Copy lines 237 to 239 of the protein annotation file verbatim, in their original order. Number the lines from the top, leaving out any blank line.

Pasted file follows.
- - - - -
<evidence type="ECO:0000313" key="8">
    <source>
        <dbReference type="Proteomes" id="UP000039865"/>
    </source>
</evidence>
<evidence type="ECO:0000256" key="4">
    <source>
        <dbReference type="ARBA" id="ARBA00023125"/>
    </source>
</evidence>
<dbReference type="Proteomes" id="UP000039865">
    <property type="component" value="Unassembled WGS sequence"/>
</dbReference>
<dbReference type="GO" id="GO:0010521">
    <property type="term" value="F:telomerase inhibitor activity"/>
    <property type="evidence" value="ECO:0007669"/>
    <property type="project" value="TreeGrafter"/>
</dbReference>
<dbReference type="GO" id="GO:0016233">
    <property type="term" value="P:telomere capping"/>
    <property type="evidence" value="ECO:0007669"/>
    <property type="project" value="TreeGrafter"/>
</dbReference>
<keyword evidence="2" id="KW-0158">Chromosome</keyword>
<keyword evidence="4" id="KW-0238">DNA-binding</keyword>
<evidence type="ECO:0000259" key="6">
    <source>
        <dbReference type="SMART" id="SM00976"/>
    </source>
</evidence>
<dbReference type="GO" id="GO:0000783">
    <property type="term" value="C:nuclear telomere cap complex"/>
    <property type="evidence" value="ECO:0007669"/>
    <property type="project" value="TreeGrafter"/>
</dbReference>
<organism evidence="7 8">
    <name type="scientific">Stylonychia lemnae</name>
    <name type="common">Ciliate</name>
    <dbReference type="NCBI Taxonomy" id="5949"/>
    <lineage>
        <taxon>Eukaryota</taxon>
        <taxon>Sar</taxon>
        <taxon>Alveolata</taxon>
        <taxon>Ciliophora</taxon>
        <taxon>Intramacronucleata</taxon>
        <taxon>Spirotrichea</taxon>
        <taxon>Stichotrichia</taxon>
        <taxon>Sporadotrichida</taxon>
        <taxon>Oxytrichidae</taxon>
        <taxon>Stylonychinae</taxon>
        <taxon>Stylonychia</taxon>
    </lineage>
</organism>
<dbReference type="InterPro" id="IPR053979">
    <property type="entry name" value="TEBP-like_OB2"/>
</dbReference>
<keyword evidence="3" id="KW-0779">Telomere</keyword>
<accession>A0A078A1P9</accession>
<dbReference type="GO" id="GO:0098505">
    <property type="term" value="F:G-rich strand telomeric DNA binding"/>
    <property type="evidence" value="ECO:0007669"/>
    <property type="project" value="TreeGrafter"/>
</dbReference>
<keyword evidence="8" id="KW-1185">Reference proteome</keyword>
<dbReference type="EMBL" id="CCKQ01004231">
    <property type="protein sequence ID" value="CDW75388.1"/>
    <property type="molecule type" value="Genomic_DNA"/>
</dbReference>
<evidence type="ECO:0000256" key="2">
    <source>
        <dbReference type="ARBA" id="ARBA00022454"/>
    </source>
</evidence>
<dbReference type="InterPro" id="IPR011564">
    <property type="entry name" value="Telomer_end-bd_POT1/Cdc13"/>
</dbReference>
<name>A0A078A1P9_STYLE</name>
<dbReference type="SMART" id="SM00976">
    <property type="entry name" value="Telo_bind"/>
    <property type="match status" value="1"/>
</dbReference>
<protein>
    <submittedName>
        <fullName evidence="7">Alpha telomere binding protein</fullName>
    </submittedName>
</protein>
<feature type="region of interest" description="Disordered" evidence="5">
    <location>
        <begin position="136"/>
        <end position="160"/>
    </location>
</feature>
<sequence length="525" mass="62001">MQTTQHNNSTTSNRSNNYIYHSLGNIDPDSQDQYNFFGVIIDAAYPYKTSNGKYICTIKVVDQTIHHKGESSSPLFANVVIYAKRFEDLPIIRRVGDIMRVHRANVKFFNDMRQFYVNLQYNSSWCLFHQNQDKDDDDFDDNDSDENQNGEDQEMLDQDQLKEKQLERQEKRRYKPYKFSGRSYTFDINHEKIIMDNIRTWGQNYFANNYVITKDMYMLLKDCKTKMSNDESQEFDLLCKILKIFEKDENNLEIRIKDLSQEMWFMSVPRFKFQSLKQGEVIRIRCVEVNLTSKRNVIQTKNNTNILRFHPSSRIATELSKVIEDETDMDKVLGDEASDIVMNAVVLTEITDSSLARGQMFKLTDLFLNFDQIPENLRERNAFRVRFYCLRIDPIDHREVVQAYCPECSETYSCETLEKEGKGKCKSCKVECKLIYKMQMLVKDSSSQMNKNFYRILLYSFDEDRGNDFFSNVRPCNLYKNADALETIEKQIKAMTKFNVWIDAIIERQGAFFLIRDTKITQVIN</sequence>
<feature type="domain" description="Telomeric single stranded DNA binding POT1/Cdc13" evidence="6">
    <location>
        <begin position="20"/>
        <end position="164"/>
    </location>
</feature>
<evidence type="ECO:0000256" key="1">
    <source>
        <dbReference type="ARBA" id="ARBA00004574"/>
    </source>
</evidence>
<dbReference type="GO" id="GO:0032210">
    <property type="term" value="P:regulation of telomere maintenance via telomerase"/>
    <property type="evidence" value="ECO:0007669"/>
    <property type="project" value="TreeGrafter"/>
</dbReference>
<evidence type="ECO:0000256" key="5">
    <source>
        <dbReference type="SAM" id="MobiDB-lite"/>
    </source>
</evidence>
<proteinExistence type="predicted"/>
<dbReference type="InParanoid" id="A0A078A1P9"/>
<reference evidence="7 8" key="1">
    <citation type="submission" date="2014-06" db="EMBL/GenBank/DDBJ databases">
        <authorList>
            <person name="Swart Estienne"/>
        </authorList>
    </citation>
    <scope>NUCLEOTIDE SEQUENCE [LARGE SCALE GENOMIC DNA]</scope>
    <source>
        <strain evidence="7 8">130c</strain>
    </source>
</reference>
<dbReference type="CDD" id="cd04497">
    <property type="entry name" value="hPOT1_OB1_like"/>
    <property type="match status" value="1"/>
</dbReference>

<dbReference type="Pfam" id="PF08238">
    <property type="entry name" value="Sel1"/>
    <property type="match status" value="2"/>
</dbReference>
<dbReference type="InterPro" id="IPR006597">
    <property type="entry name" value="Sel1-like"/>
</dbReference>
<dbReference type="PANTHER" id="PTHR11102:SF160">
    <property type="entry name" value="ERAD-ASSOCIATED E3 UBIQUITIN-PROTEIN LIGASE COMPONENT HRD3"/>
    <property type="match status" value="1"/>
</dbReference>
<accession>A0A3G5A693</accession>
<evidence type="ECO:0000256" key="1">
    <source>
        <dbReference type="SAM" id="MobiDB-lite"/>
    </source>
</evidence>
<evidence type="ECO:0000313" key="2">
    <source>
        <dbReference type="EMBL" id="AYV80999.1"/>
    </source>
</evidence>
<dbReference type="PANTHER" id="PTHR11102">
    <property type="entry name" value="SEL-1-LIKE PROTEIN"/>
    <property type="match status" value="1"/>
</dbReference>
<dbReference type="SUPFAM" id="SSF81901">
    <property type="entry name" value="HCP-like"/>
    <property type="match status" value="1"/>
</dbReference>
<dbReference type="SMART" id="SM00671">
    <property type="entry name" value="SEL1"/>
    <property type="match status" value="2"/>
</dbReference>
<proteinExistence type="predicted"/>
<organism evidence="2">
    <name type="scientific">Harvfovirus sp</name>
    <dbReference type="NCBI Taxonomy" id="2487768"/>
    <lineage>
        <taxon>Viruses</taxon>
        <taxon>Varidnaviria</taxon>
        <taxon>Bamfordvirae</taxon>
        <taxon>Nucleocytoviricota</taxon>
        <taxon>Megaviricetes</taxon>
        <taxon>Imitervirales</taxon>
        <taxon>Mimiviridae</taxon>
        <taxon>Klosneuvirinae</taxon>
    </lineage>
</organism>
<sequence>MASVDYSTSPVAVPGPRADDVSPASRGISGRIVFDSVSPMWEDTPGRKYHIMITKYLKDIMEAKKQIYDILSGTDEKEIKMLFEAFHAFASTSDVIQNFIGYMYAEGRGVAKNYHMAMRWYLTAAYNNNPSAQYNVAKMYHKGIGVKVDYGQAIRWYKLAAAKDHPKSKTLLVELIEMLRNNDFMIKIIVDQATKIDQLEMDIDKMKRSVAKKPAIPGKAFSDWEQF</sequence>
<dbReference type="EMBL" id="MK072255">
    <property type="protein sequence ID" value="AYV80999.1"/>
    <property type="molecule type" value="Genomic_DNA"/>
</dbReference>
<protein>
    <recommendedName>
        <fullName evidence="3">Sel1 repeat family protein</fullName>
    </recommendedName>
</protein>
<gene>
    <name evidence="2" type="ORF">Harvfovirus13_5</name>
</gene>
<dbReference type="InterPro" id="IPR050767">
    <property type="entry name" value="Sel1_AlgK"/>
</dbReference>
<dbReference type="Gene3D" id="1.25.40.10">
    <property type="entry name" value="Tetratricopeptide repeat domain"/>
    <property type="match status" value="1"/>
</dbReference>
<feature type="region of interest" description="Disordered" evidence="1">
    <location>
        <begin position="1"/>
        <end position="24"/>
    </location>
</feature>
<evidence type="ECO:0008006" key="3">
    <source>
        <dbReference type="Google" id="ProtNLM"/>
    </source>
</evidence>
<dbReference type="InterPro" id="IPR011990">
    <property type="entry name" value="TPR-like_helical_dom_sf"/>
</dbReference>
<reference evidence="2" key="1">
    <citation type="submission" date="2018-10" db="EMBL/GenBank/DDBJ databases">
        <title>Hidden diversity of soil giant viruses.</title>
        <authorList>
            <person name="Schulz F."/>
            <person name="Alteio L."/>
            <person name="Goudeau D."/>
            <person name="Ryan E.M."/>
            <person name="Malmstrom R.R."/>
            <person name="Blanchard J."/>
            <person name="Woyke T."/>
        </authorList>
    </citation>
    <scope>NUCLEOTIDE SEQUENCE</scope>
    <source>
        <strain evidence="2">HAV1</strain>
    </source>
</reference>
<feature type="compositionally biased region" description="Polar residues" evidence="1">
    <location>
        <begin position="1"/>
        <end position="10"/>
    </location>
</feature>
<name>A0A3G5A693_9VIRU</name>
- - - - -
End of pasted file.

    </location>
</feature>
<name>A0A3G5A693_9VIRU</name>